Australia: Media Bargaining Code critical for media survival

Australia’s journalists’ union, the Media, Entertainment & Arts Alliance (MEAA) said a News Media Bargaining Code is critical for media outlets to survive. The International Federation of Journalists (IFJ) joins its affiliate the MEAA in calling for a clear timetable for discussions about developing an industry code to ensure a sustainable future for public interest journalism in Australia.

A woman looking at Social Media applications on an iPhone. Credit: MANAN VATSYAYANA / AFP

The Australian government has said it will legislate for the code to be mandatory to address bargaining power imbalances between Australian news media businesses and digital platforms. In its submission to the Australian Competition and Consumer Commission (ACCC) regarding the development of the code, MEAA said a decade of job losses and struggling media outlets have threatened Australia's news media industry. Digital disruption has led to falling revenues, particularly advertising income, as Google and Facebook have seen a surge in advertising income and market share.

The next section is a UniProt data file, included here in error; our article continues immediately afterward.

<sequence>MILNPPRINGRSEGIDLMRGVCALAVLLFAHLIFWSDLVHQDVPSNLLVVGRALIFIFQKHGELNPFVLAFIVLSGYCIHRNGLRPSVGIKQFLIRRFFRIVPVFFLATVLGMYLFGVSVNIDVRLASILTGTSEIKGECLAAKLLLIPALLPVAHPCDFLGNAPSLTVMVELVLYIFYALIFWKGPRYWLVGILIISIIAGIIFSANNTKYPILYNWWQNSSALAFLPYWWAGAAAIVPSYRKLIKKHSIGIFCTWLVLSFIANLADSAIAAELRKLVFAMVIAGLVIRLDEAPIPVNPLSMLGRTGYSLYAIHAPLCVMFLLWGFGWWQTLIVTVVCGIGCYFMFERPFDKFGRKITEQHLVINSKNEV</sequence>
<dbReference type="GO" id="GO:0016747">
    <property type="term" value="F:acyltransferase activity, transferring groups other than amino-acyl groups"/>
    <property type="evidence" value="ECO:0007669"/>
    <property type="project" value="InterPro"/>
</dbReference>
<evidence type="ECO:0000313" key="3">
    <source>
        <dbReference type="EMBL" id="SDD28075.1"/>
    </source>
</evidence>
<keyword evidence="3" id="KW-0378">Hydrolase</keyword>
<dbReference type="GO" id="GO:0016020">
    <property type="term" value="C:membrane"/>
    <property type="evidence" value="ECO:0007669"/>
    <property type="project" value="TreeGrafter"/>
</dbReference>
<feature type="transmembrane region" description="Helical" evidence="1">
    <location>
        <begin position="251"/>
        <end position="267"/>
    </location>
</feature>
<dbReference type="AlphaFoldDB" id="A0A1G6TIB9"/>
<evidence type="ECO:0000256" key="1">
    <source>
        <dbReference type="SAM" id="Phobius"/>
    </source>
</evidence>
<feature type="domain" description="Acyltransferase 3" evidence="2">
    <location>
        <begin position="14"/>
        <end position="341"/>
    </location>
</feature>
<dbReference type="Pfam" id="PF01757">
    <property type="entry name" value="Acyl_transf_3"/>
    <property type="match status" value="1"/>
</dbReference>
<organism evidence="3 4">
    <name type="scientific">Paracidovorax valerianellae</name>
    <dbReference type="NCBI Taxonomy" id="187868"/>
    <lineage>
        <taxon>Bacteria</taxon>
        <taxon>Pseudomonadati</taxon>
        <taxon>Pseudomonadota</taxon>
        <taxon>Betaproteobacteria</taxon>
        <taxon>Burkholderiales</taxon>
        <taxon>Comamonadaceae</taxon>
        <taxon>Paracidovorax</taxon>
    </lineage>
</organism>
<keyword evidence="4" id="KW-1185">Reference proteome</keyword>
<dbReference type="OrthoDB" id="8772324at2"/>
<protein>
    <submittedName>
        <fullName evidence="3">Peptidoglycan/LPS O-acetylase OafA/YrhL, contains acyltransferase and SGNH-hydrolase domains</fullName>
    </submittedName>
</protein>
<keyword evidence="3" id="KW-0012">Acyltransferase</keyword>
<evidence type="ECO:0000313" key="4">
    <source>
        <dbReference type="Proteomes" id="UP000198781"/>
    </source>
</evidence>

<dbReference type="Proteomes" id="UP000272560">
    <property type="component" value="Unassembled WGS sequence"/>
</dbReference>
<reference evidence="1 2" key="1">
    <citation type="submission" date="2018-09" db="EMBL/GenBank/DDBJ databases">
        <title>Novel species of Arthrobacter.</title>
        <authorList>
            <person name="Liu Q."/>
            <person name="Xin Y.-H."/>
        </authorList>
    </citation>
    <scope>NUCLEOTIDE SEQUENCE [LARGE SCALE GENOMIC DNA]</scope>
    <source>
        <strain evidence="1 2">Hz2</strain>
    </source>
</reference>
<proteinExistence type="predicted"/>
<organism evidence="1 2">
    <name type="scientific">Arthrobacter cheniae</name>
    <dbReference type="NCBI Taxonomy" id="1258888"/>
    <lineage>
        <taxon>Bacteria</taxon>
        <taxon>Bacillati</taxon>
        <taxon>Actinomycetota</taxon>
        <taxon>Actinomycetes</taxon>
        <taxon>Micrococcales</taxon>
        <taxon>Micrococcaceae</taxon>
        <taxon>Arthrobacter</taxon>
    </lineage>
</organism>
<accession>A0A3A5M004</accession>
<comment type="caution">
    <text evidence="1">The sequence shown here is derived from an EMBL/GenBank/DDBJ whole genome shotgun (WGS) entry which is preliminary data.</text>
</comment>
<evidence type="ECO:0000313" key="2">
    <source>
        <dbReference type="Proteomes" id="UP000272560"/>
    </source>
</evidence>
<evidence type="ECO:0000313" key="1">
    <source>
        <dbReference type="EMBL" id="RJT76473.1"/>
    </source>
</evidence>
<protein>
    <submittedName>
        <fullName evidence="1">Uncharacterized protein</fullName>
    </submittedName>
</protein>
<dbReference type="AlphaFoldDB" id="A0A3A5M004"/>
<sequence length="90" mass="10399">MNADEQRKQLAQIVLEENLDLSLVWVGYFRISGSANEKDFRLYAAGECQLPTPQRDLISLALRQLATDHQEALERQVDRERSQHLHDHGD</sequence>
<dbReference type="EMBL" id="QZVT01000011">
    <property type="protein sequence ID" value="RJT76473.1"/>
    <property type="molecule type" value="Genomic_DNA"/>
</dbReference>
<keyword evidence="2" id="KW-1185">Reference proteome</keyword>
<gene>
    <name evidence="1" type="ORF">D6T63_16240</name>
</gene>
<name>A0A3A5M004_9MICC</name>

MEAA’s media section federal president, Marcus Strom, said: “Since January 2019 more than 200 broadcast and print newsrooms have closed temporarily or for good. So far in 2020, Covid-19 has contributed to the suspension or permanent closure of more than 100 newspaper mastheads, many of them in regional Australia. We estimate that the Australian media is on track to lose a further 1000 editorial jobs this year alone.

The impact of this sudden and massive decline in Australian media is profound, according to MEAA. “It means that communities have lost their local voice and there is less scrutiny of powerful interests," Strom said.

The IFJ said: “A Media Bargaining Code would address the fair value of news content and content creation, whether it be a large media house or a freelancer. Journalism cannot survive without adequate funding to support quality journalism nationally, regionally and locally.”

For further information contact IFJ Asia - Pacific on [email protected]

The IFJ represents more than 600,000 journalists in 140 countries

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